Prepping a candidate for counter offer is the best way to preserve the great work you have already done to make the hire happen. You are acting as an advisor and a trusted confidante by providing the guiding light that will ease their transition. For you it might just be another hire, but for the candidate it is a life-changing event: a new route to work, new coworkers, new places for lunch, and a new routine. With all of this comes some degree of uncertainty, fear, and apprehension. You owe it to your company, the candidate and your conscience to manage this part of the process well and be sure that the candidate does not accept a counteroffer, because in the end that counteroffer is bad for both you as well as the candidate.

Howard Adamsky has been recruiting since 1985 and is still alive to talk about it. A consultant, writer, public speaker, and educator, he works with organizations to support their efforts to build great companies and coaches others on how to do the same. He has over 20 years' experience in identifying, developing, and implementing effective solutions for organizations struggling to recruit and retain top talent. An internationally published author, he is a regular contributor to ERE Media, a member of the Human Capital Institute's Small and Mid-Sized business panel, a Certified Internet Recruiter, and rides one of the largest production motorcycles ever built. His book, Hiring and Retaining Top IT Professionals/The Guide for Savvy Hiring Managers and Job Hunters Alike (Osborne McGraw-Hill) is in local bookstores and available online. He is also working on his second book, The 25 New Rules for Today's Recruiting Professional. See twitter.com/howardadamsky if you are so inclined for the occasional tweet. Email him at H.adamsky@comcast.net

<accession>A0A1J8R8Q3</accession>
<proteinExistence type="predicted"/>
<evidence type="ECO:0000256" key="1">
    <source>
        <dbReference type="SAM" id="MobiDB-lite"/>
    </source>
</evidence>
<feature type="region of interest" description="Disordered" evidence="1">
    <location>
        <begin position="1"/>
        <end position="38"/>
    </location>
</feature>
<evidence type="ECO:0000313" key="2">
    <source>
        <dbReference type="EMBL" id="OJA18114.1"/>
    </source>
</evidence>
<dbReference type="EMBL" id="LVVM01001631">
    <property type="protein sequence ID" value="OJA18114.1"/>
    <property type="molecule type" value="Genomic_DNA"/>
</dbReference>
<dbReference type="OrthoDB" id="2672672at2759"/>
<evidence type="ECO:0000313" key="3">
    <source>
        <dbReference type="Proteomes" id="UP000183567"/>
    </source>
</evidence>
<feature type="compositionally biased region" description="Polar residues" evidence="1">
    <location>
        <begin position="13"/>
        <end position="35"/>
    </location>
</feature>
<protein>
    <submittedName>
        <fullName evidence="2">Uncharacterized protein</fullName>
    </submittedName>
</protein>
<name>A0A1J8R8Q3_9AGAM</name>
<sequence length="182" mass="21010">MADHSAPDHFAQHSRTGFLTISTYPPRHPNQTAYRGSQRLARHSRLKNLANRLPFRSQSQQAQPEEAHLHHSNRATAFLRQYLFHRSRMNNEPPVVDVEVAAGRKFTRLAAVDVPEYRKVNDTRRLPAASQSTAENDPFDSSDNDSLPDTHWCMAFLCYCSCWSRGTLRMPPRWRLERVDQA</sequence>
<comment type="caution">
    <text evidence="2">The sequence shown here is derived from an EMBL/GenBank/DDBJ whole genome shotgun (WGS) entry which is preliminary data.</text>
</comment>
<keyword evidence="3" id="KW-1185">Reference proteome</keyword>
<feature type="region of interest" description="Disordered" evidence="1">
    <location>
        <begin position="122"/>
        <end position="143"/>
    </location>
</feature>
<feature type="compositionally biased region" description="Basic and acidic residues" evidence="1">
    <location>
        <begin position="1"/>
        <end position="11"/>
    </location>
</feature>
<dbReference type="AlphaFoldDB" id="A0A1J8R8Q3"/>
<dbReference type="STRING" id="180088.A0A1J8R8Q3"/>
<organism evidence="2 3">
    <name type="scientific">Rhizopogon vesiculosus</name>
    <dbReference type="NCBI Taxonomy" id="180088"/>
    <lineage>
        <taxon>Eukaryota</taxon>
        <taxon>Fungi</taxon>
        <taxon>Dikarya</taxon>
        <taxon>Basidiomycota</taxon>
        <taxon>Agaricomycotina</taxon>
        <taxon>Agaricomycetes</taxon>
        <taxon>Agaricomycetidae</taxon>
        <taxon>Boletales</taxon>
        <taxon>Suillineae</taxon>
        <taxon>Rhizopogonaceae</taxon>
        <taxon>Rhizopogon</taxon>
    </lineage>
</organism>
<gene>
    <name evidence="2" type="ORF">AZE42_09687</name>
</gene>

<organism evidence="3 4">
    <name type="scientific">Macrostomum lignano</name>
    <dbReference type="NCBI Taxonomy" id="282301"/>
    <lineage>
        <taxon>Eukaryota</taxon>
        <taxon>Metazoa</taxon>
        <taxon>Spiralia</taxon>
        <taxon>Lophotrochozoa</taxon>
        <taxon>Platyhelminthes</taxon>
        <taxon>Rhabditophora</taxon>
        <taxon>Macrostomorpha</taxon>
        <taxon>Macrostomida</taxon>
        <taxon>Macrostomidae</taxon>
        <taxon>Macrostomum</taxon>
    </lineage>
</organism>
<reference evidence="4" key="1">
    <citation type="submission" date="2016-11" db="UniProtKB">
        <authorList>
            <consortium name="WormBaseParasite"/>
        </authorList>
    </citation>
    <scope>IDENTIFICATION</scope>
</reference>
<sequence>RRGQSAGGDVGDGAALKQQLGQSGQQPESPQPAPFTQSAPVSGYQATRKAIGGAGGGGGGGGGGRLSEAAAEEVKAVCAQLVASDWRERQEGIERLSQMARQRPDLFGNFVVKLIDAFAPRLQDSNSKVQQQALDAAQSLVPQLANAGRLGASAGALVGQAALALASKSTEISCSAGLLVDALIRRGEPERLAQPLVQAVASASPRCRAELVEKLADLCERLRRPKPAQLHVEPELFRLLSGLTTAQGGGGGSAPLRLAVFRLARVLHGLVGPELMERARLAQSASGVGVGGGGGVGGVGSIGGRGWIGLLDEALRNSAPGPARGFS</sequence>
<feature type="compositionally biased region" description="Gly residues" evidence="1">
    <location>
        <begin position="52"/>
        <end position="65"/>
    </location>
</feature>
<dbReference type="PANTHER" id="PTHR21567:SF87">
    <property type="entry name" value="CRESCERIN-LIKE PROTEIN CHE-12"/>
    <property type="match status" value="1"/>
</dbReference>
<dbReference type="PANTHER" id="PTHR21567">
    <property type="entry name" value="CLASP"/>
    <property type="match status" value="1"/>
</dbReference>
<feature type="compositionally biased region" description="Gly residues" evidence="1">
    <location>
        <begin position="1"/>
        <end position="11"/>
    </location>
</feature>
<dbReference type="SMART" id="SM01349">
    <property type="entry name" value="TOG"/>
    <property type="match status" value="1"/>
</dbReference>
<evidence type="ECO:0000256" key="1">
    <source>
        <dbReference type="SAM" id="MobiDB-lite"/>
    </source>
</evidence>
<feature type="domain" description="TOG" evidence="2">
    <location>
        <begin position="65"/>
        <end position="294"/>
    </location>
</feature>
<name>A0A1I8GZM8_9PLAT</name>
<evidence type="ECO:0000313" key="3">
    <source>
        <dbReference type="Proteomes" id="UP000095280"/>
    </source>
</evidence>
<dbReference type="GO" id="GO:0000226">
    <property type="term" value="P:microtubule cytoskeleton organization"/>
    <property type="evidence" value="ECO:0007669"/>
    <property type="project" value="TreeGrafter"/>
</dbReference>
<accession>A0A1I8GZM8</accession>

3 Comments on “What Great Recruiters Do to Prevent Counteroffers

  1. Howard;
    Well put- very clear and concise.

    To your point on the following:
    You are acting as an advisor and a trusted confidante by providing the guiding light that will ease their transition.

    TRUST is the key word. If you are talking to the candidate and dreaming of the Lexus are you truely being a confidante and impartial? True partners are those that are able to get beyond the ‘fill’ and help these people make the right decision. Sure I realize that we all think of the money, but it is those that can put the money aside for a moment, that are seen as true advisors in any industry. It is all about Kharma 🙂